U.S. forces absorbed what was arguably the single largest blow of the nearly 10-year Afghan war over the weekend, when Taliban militants apparently shot down
a Chinook helicopter carrying 30 U.S. troops -- most of them Navy SEALs in the deadliest incident in that elite force's history -- and a translator along with seven Afghan commandos.
As the U.S. military and civilian leadership come to grips with the loss and await the results of an investigation into its contributing factors, there is a short list of potential lessons already emerging:
1) Taliban Stingers?
Although outside observers and Afghan military experts speculate that the insurgents might now have access to sophisticated antiaircraft weapons, a U.S. administration source described the Chinook downing as a "last lucky shot
." But the Taliban subsequently claimed
to have shot at and struck another Chinook in the mountainous Zurmat region of the southeastern Paktia Province on August 8. NATO acknowledged that one of its helicopters made a "hard landing" but denied Taliban claims that militants had killed 33 foreign troops in the attack.
Afghan military specialist Amrullah Aman says the insurgents constantly change their tactics. "In Afghanistan's neighboring region, Taliban are helped with weapons and logistics," he claims. "Eight years ago, they were not in a position to fight pitched battles."
The fear is that insurgent access to sophisticated antiaircraft weapons risks a recast version of what's been dubbed Charlie Wilson's War
, when U.S.-supplied Stinger missiles rendered the Soviet air force ineffective. In the current conflict, NATO relies on its superior air force to counter insurgents' use of their native terrain and control over parts of the population.
2) Night-Raids Backlash
Helicopters are the primary means of transportation for the many night raids U.S. troops routinely conduct across Afghanistan. In what is considered a repeat of the Iraqi model of dismantling insurgent networks, U.S. Navy SEALs frequently descend on remote mountain villages
to kill or capture insurgency leaders. Successive U.S. military commanders consider such raids a weapon of choice against battle-hardened enemies and have increased their frequency.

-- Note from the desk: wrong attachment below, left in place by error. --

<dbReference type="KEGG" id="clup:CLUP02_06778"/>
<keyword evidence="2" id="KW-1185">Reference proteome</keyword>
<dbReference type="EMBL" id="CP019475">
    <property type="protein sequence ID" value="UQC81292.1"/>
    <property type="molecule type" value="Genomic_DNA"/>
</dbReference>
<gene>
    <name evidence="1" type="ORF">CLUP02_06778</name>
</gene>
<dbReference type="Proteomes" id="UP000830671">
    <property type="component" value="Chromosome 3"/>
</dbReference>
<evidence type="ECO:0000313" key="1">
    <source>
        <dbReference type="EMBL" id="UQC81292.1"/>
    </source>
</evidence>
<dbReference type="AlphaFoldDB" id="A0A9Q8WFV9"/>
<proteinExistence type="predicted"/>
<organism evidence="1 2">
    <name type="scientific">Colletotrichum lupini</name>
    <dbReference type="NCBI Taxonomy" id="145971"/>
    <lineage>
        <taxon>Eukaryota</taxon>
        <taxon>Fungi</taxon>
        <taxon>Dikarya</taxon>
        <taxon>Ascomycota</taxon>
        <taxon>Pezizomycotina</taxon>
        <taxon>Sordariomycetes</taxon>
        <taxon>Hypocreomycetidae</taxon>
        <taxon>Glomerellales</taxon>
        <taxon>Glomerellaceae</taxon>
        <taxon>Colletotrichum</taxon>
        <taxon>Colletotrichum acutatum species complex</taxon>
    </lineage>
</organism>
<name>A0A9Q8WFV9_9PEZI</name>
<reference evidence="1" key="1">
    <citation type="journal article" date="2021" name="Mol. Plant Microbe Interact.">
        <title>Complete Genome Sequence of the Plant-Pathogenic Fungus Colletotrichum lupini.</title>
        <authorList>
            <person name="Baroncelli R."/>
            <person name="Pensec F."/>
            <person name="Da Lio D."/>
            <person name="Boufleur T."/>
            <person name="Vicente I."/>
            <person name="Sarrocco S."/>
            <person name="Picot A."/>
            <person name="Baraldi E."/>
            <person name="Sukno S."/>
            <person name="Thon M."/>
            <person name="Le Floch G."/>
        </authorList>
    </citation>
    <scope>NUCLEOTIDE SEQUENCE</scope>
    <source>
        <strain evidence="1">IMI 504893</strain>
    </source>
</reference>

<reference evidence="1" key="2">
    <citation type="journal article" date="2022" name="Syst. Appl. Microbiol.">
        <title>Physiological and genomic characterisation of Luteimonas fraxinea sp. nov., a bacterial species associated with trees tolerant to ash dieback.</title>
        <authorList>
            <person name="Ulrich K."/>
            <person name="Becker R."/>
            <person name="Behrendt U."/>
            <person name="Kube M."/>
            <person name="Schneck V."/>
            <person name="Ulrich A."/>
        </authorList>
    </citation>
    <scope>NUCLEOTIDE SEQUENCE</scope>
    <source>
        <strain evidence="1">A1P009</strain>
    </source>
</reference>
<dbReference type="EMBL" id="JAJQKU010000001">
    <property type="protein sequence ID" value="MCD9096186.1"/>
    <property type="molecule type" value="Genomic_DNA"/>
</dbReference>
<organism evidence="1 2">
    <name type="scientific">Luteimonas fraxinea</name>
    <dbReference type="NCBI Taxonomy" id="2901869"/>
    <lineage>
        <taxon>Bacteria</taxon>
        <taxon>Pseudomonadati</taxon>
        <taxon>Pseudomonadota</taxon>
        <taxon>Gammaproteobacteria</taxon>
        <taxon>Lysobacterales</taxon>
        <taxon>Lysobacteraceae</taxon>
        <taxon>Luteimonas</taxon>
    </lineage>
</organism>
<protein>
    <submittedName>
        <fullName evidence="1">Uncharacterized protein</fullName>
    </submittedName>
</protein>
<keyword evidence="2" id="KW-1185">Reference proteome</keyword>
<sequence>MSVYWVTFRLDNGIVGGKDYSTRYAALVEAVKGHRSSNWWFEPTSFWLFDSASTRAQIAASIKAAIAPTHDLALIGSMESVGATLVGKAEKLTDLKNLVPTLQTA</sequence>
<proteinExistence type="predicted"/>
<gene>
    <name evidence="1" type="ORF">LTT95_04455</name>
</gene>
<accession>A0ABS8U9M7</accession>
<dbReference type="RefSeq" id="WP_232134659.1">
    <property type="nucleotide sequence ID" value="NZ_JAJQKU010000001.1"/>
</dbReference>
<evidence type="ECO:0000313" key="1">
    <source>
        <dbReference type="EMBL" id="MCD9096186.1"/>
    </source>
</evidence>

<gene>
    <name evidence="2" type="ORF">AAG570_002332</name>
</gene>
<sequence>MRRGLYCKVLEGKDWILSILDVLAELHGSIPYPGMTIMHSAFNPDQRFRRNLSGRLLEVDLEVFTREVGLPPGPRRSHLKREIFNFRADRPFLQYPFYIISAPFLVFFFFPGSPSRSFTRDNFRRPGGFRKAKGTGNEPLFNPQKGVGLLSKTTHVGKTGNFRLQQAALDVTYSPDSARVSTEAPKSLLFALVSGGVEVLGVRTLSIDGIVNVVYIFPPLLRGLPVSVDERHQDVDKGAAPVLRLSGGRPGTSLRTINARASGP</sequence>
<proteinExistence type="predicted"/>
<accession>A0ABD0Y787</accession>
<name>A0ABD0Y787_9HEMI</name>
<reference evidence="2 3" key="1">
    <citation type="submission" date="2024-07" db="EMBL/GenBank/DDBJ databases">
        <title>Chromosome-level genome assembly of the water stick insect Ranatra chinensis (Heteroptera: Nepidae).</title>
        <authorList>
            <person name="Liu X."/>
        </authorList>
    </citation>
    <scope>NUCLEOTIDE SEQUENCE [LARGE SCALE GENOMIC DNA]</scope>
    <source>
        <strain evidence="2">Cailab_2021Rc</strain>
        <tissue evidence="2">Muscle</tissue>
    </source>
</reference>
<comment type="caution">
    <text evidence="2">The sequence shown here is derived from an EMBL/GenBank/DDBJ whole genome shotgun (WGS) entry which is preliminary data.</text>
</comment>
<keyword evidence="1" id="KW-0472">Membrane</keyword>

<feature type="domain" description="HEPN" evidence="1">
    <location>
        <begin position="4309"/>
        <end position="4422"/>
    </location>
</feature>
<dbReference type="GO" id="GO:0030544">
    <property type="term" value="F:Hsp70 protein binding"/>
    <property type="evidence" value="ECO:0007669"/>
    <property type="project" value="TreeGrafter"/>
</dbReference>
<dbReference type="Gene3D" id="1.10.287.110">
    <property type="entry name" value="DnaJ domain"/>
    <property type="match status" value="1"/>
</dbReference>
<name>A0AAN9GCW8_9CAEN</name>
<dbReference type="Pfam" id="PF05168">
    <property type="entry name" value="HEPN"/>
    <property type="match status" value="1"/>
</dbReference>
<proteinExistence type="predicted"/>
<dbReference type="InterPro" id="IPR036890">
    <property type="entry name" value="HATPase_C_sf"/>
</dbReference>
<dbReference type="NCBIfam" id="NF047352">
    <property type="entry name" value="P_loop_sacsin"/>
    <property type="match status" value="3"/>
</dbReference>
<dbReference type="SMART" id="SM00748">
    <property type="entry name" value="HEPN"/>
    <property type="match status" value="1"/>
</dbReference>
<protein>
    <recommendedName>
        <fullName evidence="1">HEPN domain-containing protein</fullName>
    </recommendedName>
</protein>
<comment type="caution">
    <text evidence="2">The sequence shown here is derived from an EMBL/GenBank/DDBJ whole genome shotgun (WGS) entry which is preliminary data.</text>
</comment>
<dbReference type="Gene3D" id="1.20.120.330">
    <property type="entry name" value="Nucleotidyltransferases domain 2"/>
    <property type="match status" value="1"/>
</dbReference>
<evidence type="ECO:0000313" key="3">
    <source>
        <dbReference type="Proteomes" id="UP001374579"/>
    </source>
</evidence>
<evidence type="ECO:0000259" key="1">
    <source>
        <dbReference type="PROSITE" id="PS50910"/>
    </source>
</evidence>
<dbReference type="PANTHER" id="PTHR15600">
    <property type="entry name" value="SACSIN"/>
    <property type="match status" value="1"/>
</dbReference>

But the killings have inadvertently promoted a younger generation of insurgents into leadership positions. These Taliban leaders espouse a harder line and sympathize with Al-Qaeda's global jihad. And they have spread panic among Afghanistan's ruling elite -- following the assassination of a number of senior Afghan officials this year, many Afghan government officials are now preoccupied
with ducking would-be Taliban assassins.
3) Taliban Encircling Kabul
The downing of a U.S. helicopter so close to Kabul suggests the Taliban are inching closer to the Afghan capital -- the biggest prize in any Afghan war. In the past few years, Taliban fighters have systematically infiltrated rural communities in Wardak, Logar, Kapisa, Nanagarhar, and Laghman provinces, which nearly ring Kabul. The situations in Wardak and Logar, abutting the Afghan capital in the southwest and southeast, are particularly dire
because the Taliban now dominates all aspects of life. A presence in these provinces is considered crucial to eventually taking over Kabul -- something the Taliban appear to have their sights set on.
4) The Costs Of War
Arguably the most significant thing to take away from the Chinook downing, though, is that war is still the order of the day in Afghanistan. The Taliban, with the help of its backers and allies, is trying to bleed Americans sufficiently to force them out of the country. Washington, on the other hand, believes that killing a large number of Taliban militants, leaders in particular, will force the Taliban to negotiate on favorable terms. Afghan civilians, already dying in significant numbers
, will continue to suffer the price.
-- Abubakar Siddique